Aging gracefully demands ‘attitude adjustments’

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Each year following my retirement I’ve noticed what could be termed “slight adjustments in my attitude, actions, or lifestyle.” I guess we should all be thankful we’re still around to make adjustments.
  In my personal case I observed I’m opting more and more to using a building’s elevator then the stairway.
  I don’t rush out in an early morning to scoop the one inch of snowfall from the driveway. I now wait until mid-day to see if that snow will melt.
  I don’t buy neckties and over the years the tie prices are nearly equal to cost of a new shirt.
  I have become more aware that ice on the streets can be slippery.
  I now go to the health fair wondering if my personal health results will show more “higher or lower than norms” than the previous year’s results.
  I am a little more cautious for what “I volunteer to do” and wonder why at retirement I got into this busy schedule.
  I witness the young people address me as “sir.” Or they asked me, “Do you need help with that?”
  The hearing aid advertisements in the newspaper are beginning to draw my interest.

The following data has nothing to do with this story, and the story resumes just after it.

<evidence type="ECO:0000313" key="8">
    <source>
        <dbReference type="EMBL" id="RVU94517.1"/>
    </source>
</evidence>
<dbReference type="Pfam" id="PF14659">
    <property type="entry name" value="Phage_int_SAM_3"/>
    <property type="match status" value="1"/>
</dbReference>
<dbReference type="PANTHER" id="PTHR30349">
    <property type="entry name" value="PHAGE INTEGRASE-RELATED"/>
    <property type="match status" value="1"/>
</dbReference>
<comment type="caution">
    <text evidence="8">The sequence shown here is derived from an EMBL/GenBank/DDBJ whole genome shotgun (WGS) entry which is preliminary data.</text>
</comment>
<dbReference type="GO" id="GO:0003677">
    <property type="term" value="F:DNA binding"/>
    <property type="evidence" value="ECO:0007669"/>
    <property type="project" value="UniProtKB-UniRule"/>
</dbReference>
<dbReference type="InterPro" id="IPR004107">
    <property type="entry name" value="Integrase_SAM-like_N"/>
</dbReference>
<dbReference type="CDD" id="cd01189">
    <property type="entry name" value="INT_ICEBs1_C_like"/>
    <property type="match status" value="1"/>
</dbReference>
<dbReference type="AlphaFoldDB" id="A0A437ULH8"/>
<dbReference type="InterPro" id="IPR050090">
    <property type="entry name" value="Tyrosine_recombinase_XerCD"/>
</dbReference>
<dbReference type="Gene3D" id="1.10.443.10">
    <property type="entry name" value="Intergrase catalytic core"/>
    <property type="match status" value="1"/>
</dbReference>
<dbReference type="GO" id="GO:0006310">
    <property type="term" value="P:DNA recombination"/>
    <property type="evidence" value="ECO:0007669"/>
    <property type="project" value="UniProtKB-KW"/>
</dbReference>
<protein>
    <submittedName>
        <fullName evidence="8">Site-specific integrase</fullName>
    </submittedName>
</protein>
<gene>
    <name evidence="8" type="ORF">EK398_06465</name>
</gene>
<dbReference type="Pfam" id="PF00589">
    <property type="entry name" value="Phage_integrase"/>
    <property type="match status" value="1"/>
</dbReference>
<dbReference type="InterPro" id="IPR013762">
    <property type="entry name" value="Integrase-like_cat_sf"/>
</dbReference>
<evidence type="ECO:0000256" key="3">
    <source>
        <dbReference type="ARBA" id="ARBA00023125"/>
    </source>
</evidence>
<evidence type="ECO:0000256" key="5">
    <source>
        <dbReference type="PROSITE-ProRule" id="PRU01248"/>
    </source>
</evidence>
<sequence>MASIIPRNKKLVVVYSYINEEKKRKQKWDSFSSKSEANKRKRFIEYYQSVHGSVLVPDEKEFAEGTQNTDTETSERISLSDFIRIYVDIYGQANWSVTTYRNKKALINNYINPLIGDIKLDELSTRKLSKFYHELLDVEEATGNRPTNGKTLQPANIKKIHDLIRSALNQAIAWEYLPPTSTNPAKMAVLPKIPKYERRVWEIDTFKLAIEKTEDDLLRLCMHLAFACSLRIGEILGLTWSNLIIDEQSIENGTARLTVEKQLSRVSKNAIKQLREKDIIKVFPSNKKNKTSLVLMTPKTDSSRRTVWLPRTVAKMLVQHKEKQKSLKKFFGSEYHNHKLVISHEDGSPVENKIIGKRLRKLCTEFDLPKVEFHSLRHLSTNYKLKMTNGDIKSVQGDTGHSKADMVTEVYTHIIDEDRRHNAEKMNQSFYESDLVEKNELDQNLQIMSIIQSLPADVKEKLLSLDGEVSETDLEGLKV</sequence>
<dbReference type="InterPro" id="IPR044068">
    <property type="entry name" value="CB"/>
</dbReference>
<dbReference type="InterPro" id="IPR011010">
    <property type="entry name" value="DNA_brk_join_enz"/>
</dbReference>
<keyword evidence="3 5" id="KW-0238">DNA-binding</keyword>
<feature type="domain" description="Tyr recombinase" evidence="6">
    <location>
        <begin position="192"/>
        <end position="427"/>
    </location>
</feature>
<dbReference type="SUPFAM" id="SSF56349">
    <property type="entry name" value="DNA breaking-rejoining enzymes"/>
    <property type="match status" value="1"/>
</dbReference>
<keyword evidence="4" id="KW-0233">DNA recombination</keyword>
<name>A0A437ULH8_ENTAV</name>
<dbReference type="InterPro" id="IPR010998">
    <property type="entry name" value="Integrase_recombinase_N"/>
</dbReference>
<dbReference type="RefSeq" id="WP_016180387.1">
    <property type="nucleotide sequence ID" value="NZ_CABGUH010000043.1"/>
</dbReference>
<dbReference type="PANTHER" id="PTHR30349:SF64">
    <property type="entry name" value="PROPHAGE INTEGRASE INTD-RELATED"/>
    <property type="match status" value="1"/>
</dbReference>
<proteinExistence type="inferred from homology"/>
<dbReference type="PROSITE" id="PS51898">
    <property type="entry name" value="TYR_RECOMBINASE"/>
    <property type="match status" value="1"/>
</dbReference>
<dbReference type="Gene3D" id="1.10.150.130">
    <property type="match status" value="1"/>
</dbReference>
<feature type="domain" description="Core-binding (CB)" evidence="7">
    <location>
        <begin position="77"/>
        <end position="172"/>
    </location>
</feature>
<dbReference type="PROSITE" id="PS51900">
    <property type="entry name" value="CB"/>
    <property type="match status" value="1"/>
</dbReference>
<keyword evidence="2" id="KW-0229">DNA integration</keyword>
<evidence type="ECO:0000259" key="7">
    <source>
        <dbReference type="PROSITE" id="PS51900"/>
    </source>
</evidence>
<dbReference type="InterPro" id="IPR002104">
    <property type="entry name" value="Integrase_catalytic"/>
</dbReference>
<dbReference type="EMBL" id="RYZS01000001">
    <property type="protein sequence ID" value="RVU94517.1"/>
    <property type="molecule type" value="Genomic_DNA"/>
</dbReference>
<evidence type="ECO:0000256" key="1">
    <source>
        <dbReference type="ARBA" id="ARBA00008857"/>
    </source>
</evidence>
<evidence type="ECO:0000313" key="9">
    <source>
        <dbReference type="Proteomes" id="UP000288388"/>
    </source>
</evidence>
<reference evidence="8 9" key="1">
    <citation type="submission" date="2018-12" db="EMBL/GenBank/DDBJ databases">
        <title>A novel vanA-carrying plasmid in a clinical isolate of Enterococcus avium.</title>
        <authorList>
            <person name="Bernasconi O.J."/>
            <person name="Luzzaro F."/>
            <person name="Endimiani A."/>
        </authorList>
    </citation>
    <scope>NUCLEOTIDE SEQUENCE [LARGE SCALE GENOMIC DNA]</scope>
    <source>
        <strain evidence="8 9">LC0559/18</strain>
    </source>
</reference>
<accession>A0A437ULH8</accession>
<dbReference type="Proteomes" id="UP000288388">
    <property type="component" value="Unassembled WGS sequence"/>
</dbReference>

When traveling by car, the Betterhalf and I coordinate our “rest stops” to when the car needs a fill of gas. Now we have concluded our next new car will have a smaller fuel tank.
  I have discovered it takes about 10 years to get used to how old you are. And another thing discovered is in my case a lifetime warranty is getting less and less important.
  Wrapping up this aging thing, I recall someone in a conversation with a youngster, asking how old the young boy is. He answered: “That’s hard to say. According to my latest school tests, I have a psychological age of 11 and a moral age of 10. Anatomically, I’m 7; mentally I’m 9. But, I suppose you refer to my chronological age. That’s 8 – but nobody pays any attention to that nowadays.”
 How lucky can a guy get! People don’t realize how hard a guy can work to get to a 100 years old and then still realize someone will say, “ Look how long it took him to achieve his goals.”
  Customer: “Have you anything for gray hair?” Druggist: Nothing, but the greatest respect.”

RL Furse  is publisher emeritus of the News-Register

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